Forty years ago in China, marriage was universal, compulsory, and a woman’s only means to livelihood. Enter the one-child policy, which has resulted in China’s first generations of urban only daughters – girls who were raised without brothers but who were pushed to study, achieve, and succeed as if they were sons.
Fast forward to the present, where in an urbanized, economic powerhouse, enough of these women have decided to postpone marriage—or not marry at all—to spawn a label: “leftovers.” Unprecedentedly well-educated, they struggle to find partners in a society where gender roles have not evolved as vigorously as China itself.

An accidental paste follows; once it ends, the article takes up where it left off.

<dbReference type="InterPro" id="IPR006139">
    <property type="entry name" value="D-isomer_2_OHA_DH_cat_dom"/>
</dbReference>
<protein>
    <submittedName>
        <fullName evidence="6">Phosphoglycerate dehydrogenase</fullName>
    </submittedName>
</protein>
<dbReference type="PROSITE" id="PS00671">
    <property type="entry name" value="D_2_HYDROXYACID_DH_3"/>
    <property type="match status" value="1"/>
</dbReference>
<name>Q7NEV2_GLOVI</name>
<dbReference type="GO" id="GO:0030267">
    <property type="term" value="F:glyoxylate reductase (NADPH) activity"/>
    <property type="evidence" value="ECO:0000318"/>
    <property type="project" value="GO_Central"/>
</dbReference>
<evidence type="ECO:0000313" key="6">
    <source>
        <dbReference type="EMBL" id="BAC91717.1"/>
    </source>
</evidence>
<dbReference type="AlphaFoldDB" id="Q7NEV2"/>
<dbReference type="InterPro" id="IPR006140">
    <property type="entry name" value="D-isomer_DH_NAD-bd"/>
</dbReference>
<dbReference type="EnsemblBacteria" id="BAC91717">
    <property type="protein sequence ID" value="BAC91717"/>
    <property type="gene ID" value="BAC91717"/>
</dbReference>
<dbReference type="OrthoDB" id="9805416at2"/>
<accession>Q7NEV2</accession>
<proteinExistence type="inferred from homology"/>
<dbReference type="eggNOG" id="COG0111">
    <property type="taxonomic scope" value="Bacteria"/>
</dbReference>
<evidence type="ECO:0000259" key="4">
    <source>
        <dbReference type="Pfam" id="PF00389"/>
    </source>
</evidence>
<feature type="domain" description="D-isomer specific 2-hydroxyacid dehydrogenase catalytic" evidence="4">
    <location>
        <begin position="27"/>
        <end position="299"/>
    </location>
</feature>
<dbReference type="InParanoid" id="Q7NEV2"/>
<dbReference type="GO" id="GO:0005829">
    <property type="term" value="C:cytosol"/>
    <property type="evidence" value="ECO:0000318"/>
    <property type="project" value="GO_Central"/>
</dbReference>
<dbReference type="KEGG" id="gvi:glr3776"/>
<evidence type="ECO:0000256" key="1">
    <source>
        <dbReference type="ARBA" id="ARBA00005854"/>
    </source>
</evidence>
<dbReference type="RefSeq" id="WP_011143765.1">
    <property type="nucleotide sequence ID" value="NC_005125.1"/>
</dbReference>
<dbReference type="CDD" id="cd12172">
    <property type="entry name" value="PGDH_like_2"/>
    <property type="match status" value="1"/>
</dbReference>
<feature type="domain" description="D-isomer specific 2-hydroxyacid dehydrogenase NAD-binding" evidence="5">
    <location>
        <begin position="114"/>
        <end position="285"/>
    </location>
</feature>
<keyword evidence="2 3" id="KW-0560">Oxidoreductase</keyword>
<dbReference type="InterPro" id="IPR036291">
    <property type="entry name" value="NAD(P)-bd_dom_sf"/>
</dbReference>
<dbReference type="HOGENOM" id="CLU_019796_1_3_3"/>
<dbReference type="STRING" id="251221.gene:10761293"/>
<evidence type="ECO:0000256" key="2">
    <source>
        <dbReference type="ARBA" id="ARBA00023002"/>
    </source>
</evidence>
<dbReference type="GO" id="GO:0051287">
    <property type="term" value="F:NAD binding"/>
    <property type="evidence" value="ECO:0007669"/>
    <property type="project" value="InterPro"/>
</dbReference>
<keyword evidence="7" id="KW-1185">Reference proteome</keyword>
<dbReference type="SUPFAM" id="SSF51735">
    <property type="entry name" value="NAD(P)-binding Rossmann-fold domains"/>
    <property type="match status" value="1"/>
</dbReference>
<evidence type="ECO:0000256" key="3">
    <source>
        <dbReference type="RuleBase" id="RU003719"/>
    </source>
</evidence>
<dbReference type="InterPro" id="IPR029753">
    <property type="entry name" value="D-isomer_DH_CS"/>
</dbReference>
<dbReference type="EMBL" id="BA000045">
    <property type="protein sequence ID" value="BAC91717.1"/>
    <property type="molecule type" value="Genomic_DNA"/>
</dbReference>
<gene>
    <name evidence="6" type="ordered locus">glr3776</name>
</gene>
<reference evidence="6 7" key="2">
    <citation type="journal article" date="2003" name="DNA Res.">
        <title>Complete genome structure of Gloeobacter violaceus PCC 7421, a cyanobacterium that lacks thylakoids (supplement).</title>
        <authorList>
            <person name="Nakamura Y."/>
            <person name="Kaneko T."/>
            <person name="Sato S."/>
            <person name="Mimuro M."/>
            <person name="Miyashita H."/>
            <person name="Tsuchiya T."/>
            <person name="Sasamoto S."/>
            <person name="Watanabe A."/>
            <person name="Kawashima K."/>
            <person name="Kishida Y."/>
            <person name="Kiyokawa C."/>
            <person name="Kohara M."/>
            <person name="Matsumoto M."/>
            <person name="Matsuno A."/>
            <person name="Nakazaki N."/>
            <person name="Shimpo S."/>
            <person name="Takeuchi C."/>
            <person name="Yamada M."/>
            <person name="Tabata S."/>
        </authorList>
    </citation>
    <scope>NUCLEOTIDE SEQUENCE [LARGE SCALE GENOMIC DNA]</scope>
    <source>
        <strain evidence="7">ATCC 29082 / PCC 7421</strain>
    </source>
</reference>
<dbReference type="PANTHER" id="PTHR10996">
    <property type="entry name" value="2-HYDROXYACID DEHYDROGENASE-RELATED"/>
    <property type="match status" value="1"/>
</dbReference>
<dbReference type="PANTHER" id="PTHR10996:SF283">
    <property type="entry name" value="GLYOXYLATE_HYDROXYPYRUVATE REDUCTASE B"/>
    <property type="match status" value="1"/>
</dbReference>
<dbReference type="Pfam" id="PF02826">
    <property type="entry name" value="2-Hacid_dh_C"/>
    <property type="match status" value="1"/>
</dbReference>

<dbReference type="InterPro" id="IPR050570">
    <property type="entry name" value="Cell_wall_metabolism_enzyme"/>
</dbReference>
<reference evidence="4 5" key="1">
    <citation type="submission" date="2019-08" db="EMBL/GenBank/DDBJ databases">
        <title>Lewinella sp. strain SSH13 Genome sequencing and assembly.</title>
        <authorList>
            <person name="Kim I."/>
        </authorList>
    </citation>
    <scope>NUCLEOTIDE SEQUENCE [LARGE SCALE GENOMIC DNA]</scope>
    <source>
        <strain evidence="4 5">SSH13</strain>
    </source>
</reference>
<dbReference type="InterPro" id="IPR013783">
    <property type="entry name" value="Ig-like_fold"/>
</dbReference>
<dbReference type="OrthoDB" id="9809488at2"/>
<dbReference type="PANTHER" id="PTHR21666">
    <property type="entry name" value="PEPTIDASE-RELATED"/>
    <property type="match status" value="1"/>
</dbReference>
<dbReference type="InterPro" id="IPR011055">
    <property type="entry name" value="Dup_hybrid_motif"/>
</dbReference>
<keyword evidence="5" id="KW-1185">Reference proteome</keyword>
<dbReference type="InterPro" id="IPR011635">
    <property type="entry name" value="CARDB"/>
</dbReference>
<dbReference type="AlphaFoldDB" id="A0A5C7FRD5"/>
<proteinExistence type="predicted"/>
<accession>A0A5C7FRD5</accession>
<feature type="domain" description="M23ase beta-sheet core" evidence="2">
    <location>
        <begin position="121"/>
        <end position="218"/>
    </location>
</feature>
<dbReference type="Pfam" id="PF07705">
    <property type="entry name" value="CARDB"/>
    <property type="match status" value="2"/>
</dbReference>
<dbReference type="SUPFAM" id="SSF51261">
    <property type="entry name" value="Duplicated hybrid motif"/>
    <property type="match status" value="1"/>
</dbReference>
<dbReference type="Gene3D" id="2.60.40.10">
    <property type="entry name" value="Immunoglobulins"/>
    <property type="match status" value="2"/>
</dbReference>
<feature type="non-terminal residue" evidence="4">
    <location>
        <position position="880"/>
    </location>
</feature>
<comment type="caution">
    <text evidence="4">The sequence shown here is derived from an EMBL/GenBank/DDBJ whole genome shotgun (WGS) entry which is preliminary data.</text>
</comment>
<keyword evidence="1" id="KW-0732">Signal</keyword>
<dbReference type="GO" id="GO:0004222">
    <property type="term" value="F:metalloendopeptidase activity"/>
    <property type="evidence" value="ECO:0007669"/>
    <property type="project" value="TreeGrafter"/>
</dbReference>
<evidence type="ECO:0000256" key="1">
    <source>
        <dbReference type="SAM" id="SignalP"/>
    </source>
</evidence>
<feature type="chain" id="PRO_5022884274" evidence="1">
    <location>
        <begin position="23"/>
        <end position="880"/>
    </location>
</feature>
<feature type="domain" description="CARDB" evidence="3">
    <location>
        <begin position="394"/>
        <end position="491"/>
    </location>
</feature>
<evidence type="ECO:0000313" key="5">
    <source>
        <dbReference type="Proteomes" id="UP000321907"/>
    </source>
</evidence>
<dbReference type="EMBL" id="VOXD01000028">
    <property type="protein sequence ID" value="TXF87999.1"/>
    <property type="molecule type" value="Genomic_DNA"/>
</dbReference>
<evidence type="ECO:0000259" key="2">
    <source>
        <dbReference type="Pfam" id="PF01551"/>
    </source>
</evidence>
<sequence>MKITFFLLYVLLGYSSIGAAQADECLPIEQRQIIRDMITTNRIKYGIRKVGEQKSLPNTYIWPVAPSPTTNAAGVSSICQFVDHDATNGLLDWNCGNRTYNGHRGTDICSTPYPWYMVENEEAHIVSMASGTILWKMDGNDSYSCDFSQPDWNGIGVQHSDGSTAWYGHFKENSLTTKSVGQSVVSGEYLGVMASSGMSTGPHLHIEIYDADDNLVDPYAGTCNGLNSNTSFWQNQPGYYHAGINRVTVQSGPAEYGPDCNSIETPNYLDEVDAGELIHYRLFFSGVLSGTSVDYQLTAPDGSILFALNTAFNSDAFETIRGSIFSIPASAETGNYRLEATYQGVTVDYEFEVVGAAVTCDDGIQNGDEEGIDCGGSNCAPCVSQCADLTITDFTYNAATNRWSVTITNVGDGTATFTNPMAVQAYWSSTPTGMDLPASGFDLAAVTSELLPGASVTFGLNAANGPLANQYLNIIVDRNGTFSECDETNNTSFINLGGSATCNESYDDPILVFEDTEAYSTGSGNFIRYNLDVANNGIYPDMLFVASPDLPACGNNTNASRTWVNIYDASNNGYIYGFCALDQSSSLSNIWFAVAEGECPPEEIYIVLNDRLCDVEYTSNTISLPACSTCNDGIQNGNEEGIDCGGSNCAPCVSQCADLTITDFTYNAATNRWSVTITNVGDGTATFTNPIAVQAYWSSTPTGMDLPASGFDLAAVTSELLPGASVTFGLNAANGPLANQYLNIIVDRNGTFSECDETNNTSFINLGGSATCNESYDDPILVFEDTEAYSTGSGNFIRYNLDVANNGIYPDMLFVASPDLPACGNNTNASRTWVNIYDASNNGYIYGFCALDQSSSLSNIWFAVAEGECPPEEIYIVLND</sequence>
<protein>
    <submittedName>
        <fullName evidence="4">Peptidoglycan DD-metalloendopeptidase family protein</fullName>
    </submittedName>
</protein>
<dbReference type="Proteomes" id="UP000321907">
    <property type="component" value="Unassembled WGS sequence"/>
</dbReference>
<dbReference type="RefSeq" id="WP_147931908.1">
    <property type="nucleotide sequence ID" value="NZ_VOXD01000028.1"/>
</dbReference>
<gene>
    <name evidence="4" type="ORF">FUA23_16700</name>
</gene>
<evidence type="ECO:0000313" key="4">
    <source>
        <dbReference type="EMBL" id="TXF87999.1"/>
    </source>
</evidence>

Part critique of China’s paternalistic ideals, part playful portrait of the romantic travails of China’s trailblazing women, Leftover in China: The Women Shaping the World’s Next Superpower employs colorful anecdotes, interviews, and rigorous historical research to show how “leftovers” are the linchpin to China’s economic and demographic future.
Moderated by Maria Montoya, Dean of Arts and Sciences, NYU Shanghai.